Back and Forth

Eskenazi Back And Forth 1

Installation View

The circle. Simply described by a center point and a radius, it appears to be a straightforward shape. You can roll it. You can spin it. A point on its edge always comes back towards you. It’s friendly in that way. That is, until it’s drawn, when the difficulty of the circle appears as the page frames the circle and inscribes a top, a bottom, and sides. Caged as it is by the edges of the page, the circle won’t spin freely again. 

Imagine another circle whose top is to the side and its bottom is upside down. Even standing still, its sides would spin towards each other. An analogous circle is found in the tale of Sisyphus, condemned by the Greek gods to roll a stone to the top of a mountain, at which point it rolls back down and Sisyphus must tread back to roll it up again. He must’ve thought of the stone like the circle, its orientation trapped by the limits of gravity. You wonder: had Sisyphus ever considered changing the shape of the stone, maybe it would roll on its own. 

Draw the stone as it rolls down the hill, as a set of circles from varying distances with different orientations and center points, some bigger than others. Their movement condenses their distances, orientations, and locations superimposed into a single, polyscaled circle. And then you make an installation of all the circles you tried to spin, caged in a gallery, for someone else to give it a go.1

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Installation View, photos courtesy of Norman Ai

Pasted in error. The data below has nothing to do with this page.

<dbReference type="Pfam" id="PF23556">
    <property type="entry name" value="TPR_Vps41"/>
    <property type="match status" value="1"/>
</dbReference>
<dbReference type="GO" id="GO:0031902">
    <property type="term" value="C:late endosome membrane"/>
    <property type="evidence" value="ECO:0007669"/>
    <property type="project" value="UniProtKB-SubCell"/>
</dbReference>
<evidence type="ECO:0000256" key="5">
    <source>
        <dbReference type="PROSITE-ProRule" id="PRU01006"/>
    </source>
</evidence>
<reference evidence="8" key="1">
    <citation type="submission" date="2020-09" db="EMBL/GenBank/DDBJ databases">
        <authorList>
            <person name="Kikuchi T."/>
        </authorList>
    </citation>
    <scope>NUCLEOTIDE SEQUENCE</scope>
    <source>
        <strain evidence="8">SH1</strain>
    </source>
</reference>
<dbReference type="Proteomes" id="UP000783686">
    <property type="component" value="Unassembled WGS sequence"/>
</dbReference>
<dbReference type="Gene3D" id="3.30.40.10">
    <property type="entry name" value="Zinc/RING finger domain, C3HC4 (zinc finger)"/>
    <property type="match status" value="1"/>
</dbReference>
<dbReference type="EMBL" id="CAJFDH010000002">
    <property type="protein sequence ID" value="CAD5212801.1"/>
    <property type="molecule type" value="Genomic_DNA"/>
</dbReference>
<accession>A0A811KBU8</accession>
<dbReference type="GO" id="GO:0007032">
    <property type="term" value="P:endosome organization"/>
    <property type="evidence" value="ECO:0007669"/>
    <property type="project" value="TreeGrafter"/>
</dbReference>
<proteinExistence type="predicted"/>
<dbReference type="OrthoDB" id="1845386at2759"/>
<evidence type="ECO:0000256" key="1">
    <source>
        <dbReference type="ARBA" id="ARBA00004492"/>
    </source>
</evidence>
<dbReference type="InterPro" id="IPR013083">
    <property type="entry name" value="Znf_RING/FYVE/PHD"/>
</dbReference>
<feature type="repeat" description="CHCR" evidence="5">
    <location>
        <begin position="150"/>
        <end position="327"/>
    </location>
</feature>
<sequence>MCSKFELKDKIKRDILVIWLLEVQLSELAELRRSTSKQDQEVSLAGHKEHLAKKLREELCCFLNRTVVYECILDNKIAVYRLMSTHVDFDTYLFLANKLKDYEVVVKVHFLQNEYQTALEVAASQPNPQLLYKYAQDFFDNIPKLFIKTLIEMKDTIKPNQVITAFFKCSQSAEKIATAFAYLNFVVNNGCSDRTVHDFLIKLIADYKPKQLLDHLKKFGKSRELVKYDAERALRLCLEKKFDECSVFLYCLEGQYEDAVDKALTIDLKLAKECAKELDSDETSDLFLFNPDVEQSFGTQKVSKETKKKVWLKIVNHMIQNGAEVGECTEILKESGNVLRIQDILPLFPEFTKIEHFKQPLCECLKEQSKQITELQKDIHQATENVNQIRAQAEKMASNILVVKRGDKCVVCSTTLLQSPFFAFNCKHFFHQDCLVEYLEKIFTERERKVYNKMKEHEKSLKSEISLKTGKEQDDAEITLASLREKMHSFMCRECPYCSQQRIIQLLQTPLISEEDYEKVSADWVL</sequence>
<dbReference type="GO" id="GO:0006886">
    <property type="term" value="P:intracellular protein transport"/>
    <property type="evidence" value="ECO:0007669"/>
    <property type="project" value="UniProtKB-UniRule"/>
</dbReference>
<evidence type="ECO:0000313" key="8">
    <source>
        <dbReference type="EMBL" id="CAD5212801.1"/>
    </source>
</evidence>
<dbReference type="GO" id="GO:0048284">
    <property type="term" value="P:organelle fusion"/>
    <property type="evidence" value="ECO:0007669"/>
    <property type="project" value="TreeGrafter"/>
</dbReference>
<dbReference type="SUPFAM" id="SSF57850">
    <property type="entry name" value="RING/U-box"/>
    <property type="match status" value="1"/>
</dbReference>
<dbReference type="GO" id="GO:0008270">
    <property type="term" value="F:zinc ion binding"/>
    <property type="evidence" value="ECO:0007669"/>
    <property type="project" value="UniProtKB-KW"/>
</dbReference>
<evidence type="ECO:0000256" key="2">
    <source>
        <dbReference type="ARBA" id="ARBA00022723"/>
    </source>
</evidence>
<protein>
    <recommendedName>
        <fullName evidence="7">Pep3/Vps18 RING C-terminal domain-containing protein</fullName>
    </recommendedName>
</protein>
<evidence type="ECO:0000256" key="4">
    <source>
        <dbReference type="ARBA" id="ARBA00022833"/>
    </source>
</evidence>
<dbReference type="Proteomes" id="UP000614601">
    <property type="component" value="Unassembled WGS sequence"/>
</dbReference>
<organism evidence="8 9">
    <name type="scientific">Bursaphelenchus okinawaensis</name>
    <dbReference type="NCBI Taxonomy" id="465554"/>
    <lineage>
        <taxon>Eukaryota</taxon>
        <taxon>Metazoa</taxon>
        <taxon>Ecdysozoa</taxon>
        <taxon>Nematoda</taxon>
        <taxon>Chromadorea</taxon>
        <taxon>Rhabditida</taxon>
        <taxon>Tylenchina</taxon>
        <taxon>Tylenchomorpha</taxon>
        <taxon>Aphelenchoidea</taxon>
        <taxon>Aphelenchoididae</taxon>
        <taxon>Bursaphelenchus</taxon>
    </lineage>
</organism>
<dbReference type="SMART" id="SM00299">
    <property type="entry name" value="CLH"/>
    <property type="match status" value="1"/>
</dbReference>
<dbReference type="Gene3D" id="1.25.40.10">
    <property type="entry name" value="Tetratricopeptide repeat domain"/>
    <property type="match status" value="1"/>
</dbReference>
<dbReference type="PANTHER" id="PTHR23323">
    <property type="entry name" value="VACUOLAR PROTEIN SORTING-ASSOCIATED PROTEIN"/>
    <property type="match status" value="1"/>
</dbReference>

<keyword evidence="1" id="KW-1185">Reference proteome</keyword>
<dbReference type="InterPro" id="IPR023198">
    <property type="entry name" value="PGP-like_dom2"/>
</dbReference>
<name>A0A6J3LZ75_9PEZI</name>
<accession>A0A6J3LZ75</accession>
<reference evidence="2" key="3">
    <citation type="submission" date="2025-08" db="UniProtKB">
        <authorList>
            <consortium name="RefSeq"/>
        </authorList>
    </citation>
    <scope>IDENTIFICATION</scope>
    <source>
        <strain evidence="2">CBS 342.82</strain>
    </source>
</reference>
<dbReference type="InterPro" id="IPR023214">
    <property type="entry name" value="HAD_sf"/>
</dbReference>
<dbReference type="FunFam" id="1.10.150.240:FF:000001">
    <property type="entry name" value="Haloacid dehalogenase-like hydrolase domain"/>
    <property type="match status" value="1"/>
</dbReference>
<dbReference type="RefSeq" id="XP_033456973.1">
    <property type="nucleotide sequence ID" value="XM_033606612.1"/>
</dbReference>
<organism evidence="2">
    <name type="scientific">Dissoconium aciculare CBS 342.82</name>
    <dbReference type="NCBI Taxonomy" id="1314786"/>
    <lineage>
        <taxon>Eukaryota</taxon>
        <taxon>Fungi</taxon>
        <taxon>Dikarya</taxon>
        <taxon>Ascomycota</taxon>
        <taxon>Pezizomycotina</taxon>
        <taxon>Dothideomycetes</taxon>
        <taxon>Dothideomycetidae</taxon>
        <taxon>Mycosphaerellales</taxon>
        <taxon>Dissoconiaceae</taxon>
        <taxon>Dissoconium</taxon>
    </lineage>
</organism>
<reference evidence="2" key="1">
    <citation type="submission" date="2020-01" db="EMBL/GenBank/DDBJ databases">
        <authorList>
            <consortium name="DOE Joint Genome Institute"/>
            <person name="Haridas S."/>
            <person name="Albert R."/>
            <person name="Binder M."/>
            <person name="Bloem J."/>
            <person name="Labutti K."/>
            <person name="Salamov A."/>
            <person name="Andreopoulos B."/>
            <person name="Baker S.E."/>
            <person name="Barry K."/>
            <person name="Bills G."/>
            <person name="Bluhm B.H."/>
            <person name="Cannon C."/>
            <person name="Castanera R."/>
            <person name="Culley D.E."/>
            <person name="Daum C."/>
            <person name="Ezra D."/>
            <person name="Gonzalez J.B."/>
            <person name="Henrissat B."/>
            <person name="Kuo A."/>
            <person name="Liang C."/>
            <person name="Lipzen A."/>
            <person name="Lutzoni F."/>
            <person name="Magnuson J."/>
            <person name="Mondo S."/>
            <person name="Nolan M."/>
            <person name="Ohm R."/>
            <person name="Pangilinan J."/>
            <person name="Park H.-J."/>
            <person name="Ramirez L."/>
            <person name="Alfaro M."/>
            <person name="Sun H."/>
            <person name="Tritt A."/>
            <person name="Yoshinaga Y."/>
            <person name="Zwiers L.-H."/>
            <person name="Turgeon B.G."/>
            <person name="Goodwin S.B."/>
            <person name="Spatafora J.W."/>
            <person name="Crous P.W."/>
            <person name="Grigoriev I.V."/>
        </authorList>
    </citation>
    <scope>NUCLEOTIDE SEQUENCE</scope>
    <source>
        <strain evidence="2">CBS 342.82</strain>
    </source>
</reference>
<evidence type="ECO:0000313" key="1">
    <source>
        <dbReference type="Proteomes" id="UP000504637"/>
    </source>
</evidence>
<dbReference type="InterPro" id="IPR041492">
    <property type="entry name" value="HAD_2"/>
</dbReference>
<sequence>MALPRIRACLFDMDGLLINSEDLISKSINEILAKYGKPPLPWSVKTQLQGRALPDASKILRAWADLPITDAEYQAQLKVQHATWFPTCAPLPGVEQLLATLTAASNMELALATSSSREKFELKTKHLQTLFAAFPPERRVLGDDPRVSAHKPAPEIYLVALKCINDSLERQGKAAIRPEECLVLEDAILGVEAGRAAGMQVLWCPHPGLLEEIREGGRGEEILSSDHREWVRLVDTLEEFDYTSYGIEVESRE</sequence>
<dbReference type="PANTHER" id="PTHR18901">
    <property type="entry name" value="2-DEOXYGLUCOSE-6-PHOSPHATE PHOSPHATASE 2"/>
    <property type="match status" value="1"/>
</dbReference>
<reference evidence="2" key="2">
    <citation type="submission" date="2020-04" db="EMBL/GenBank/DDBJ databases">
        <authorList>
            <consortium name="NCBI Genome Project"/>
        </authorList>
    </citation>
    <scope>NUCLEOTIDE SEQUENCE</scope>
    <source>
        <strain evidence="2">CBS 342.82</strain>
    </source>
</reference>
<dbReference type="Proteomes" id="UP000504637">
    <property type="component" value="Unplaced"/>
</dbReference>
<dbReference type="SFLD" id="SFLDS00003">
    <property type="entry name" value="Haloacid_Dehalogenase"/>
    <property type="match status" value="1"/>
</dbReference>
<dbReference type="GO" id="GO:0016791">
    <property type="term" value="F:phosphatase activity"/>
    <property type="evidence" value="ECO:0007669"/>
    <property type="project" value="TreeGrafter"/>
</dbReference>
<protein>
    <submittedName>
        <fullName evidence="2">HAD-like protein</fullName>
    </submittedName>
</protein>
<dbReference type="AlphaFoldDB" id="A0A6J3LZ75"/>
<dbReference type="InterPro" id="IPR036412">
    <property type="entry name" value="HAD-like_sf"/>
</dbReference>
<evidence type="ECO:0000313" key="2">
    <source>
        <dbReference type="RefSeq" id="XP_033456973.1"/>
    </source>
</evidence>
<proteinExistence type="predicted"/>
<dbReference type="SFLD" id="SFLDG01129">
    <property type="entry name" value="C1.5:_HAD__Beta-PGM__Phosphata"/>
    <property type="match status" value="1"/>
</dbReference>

Paper Space Oddities

At it stands, the circle needs to be conceptualized, the installation described, and the assembly planned. Each conceptual stage requires a shift in working space such that various images and drawings are constructed.2 Begin drawing the poly-scaled circles using the tools at your disposal, carefully manipulating each circle’s center, radius, size, and orientation. Overlay different circles by maintaining similar centroids. Try two or three together and make various versions. Every attempt produces the freely spinning circle you imagined. Once drawn, the polyscaled circles are scaleless figures awaiting material dimensioning. They’ll need to be made three-dimensional, into discs, before selecting a size according to a dimension or material system.

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Polyscaled Circle Construction

Both methods begin with the real space of actual dimensioning and the presumption that a material system is a measuring device.3 And yet in the digital working space, scale remains impenetrable. There aren’t the stoppages found in scaled architectural drawings and models.4 With the click of a mouse or a finger pinch, objects expand and shrink while screens zoom in and out. Big things and small things always take up the same amount of screen space and appear identical. If a part can be displayed the same as a whole, then material dimensions might appear the same in all views, describing a very odd object. 

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Model Space, Same Scale

Continue with this observation by constructing two drawings that operate as a structure for digital working space. The first drawing constructs a field of discs set against a grid (Fig 4). In this drawing, the changing sizes of the discs are contrasted from one another by their changing relationship to the grid. The drawing doesn’t describe a real space but instead conceptualizes a formwork for specifying each disc in a singularly scaled field. The grid measures this space and is inscribed into the discs, along with geometric notations. You materialize these notations with paper-based products like cardboard and cardboard tape.

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Paper Space, Same Scale